Gilead Sciences has announced two-year results from two pivotal Phase 3 studies (Studies 102 and 103) evaluating the company’s single tablet HIV regimen, Stribild (elvitegravir 150 mg/cobicistat 150 mg/emtricitabine 200 mg/tenofovir disoproxil fumarate 300 mg), among treatment-naïve patients with HIV-1 infection.
Data show that Stribild was non-inferior after two years of treatment to two standard of care HIV regimens, Atripla (efavirenz 600 mg/emtricitabine 200 mg/tenofovir disoproxil fumarate 300 mg) in Study 102 and a protease-based regimen of ritonavir-boosted atazanavir plus Truvada (emtricitabine and tenofovir disoproxil fumarate) in Study 103. These results were presented in an oral session at the 11th International Congress on Drug Therapy in HIV Infection (HIV11) in Glasgow, U.K.
“In these studies, Stribild demonstrated a robust clinical profile, including sustained efficacy, safety and resistance results over two years of treatment,” says Dr. Jürgen Rockstroh, professor of medicine at the University of Bonn, Germany and a lead investigator for Study 103. “Stribild was also associated with a lower incidence of certain central nervous system side effects compared to Atripla, and had a favorable triglycerides profile versus the atazanavir-based regimen.”
Stribild combines four compounds in one daily tablet: elvitegravir, an integrase inhibitor; cobicistat, a pharmacoenhancing agent; emtricitabine and tenofovir disoproxil fumarate. The regimen was approved by the U.S. Food and Drug Administration on Aug. 27, 2012 for use by treatment-naïve HIV-positive adults based on 48-week results from Studies 102 and 103. A marketing application for Stribild is currently under review in the European Union.
Study 102 found that at 96 weeks of treatment, 84 percent of Stribild patients (n=293/348) and 82 percent of Atripla patients (n=287/352) achieved HIV RNA (viral load) < 50 copies/mL, based on the FDA snapshot algorithm (95 percent CI for the difference: -2.9 to +8.3 percent for Stribild vs. Atripla; predefined criterion for non-inferiority was a lower bound of a two sided 95 percent CI of -12 percent).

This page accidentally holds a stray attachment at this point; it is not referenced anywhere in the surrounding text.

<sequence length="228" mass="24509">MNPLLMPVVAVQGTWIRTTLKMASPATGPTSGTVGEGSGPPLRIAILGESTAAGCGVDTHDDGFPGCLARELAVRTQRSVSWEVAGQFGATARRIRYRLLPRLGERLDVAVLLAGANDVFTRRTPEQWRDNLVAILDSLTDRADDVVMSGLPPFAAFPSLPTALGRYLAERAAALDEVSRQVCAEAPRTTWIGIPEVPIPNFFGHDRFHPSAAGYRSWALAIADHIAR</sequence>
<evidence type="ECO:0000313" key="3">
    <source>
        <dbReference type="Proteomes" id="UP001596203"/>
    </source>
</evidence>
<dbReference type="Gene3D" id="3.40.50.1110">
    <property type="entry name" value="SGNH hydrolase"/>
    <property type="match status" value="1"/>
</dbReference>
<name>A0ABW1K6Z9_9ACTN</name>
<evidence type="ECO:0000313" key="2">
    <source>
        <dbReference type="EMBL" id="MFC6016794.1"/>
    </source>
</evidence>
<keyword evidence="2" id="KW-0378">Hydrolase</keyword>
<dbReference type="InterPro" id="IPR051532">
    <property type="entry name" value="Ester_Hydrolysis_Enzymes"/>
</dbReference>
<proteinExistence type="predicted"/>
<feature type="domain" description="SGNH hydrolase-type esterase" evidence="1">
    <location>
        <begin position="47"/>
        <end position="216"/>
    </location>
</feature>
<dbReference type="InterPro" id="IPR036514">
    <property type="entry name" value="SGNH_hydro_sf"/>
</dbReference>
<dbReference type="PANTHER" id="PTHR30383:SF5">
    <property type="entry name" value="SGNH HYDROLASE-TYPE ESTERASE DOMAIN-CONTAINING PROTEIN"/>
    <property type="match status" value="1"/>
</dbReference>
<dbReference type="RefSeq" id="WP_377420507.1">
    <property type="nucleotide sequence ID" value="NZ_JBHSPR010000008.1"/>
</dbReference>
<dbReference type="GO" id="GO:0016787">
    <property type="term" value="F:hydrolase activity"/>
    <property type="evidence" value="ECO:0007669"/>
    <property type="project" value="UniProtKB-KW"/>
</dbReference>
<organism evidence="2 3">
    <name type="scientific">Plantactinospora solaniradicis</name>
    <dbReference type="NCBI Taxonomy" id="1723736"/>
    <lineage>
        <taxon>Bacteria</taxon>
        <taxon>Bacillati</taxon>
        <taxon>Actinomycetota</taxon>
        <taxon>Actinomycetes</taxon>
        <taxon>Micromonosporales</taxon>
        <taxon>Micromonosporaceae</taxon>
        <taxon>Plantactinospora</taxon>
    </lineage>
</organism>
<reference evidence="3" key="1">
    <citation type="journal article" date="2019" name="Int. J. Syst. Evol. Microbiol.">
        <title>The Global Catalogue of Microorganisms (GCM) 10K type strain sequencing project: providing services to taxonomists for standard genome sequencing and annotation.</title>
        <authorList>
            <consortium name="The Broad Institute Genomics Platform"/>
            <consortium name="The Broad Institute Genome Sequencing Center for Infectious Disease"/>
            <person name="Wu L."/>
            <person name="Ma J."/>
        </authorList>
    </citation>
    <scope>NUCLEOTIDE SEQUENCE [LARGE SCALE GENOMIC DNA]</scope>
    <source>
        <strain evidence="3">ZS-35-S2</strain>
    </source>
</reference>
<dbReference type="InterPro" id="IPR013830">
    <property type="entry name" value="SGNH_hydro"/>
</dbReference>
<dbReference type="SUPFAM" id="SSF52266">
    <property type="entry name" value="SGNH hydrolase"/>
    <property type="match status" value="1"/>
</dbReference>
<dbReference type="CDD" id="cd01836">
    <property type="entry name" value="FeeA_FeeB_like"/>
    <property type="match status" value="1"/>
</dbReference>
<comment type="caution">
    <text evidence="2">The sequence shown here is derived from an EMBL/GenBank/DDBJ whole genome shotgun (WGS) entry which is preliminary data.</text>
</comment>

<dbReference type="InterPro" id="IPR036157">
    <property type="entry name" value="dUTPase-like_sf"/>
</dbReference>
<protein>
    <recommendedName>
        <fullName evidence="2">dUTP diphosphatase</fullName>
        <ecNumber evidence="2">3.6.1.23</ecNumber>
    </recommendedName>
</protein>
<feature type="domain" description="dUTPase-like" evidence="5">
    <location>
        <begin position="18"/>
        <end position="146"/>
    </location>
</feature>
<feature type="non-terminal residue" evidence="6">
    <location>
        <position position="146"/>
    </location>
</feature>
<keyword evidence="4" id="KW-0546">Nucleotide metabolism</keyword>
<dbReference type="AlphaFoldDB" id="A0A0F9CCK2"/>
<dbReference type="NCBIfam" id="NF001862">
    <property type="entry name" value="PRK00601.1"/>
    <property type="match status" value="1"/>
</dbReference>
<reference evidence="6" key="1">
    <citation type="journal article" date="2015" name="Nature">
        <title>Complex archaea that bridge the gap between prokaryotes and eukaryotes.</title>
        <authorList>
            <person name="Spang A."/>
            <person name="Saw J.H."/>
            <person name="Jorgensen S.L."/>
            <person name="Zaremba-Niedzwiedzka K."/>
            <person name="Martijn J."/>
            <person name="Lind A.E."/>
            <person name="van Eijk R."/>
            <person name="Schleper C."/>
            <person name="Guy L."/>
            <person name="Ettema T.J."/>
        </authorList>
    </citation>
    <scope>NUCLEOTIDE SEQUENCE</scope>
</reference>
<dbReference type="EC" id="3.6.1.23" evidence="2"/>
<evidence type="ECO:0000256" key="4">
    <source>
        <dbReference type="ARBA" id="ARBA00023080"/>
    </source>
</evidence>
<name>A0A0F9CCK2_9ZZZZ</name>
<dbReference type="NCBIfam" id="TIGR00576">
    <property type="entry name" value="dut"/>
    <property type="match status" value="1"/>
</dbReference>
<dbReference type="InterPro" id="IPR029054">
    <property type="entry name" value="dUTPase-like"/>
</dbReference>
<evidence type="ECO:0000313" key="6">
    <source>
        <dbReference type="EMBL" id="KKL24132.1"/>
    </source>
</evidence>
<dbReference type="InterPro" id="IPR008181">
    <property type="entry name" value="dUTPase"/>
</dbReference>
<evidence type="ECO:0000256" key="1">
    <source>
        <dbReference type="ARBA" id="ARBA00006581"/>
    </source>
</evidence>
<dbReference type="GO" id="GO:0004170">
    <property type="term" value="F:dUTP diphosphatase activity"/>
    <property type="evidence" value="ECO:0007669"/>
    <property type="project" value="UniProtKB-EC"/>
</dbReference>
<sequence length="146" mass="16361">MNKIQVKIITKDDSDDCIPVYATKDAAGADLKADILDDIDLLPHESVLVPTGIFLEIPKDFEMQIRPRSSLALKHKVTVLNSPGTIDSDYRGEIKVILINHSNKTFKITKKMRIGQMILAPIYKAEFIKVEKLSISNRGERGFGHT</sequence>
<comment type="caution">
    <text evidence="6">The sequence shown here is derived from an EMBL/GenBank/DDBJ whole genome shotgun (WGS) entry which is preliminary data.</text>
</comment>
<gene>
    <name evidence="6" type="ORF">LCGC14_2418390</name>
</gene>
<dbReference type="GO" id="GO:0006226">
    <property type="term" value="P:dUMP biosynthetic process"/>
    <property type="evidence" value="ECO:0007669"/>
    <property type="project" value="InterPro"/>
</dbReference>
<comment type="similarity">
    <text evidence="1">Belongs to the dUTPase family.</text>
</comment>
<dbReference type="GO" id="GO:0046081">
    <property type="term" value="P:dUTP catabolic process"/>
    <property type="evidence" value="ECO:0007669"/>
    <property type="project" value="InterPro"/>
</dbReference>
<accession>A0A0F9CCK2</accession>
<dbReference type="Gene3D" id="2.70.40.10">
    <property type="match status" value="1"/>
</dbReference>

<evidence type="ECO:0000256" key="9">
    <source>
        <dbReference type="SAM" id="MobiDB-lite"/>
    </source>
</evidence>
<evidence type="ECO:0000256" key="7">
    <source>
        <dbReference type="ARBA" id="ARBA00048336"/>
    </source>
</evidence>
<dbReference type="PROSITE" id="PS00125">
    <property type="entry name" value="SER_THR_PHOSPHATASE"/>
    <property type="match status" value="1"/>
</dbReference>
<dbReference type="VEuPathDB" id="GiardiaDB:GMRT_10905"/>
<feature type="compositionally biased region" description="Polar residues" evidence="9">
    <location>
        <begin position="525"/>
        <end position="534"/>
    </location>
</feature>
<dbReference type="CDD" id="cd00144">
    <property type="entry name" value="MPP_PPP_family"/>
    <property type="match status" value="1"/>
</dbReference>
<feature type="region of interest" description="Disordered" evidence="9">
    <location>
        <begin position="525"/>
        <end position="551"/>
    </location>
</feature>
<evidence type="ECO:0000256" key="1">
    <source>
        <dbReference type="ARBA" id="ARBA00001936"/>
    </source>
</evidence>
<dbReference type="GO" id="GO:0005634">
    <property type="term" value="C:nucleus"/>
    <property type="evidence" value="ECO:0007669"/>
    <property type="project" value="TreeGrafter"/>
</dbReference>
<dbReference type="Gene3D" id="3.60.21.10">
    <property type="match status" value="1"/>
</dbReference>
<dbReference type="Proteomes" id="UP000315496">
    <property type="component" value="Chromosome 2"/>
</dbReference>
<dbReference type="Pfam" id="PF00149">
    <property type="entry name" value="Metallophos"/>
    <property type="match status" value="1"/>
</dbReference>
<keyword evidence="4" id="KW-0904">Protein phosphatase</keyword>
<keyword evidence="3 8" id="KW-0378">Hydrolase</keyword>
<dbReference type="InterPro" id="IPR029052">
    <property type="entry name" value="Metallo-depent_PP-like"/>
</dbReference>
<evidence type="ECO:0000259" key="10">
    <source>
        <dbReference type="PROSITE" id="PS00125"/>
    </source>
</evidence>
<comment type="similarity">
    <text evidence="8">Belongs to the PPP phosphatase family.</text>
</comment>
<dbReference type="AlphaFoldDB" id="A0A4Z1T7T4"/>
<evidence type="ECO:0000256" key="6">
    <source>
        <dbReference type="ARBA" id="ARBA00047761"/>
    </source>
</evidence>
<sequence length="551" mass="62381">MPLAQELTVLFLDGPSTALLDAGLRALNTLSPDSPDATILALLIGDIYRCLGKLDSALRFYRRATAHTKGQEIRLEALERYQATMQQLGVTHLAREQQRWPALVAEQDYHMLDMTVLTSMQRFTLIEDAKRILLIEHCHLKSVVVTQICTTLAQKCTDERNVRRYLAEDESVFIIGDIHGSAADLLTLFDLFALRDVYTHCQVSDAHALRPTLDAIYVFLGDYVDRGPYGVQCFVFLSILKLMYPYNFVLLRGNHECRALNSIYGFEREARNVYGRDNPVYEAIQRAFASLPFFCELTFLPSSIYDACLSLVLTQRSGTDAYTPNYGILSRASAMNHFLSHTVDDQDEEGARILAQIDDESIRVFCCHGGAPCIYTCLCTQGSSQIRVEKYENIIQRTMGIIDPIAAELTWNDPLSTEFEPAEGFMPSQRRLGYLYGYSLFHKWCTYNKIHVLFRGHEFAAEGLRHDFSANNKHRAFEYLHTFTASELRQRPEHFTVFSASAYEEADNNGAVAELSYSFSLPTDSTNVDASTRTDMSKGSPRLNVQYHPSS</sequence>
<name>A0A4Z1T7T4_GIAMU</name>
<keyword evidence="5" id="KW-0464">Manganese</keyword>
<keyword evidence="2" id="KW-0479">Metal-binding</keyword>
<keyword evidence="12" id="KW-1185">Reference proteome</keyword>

Similarly, results from Study 103 show that 83 percent of Stribild patients (n=294/353) and 82 percent of patients receiving the atazanavir-based regimen (n=292/355) achieved HIV RNA < 50 copies/mL, based on the FDA snapshot algorithm (95 percent CI for the difference: -4.5 to +6.7 percent for Stribild vs. the atazanavir-based regimen; predefined criterion for non-inferiority was a lower bound of a two sided 95 percent CI of -12 percent).
In both Studies 102 and 103, rates of discontinuation due to adverse events were similar across all treatment groups (5 percent for Stribild in each study, 7 percent for Atripla and 6 percent for the atazanavir-based regimen). The most common adverse events occurring in at least 10 percent of Stribild patients in Study 102 were diarrhea, nausea, upper respiratory infection, headache, abnormal dreams, fatigue, depression and insomnia; in Study 103, they were diarrhea, nausea, upper respiratory infection, headache, nasopharyngitis, depression, back pain, and fatigue. In Study 102, there were consistently higher reports at each study visit through 96 weeks of abnormal dreams and dizziness in the Atripla arm, with 14 percent and 4 percent of patients experiencing abnormal dreams and dizziness, respectively, on the Atripla arm vs. 8 percent and 1 percent, respectively on the Stribild arm at 96 weeks. Similarly, in Study 103, reports of diarrhea were consistently higher through 96 weeks of treatment on the atazanavir-based arm compared to Stribild, with 4 percent of Stribild patients vs. 9 percent of patients on an atazanavir-based regimen experiencing this problem at 96 weeks.
The frequency of Grade 3-4 adverse events and laboratory abnormalities was also comparable between study regimens. However, in Study 102, patients taking Stribild experienced lower rates of neuropsychiatric side effects (Grades 1-4) through 96 weeks compared to Atripla patients, including abnormal dreams (15 percent for Stribild vs. 28 percent for Atripla), dizziness (8 percent vs. 25 percent) and insomnia (11 percent vs. 16 percent). Patients taking Stribild also experienced lower increases in total cholesterol and LDL (low-density lipoprotein or “bad” cholesterol) compared to Atripla, and in Study 103, experienced significantly smaller increases in triglycerides compared to those taking the atazanavir-based regimen. Additionally, through week 96, reports of Grade 3-4 hyperbilirubinemia were lower in the Stribild arm compared to the atazanavir-based arm (0.6 percent vs. 65 percent).
In September 2012, Stribild was added to U.S. Department of Health and Human Services guidelines as an “alternative” treatment regimen for patients new to HIV therapy. Atripla and ritonavir-boosted atazanavir plus Truvada are both listed as “preferred” first-line regimens in the guidelines. Stribild has a Boxed Warning of lactic acidosis/severe hepatomegaly with steatosis and post treatment acute exacerbation of hepatitis B; see below for important safety information.
Gilead has initiated WAVES, a Phase 3b study evaluating Stribild compared to ritonavir-boosted atazanavir plus Truvada among more than 500 HIV-positive treatment-naïve women. Additional studies examining the efficacy and safety of switching treatment-experienced virologically suppressed patients to Stribild are also underway.
Release Date: November 15, 2012
Filed Under: Drug Discovery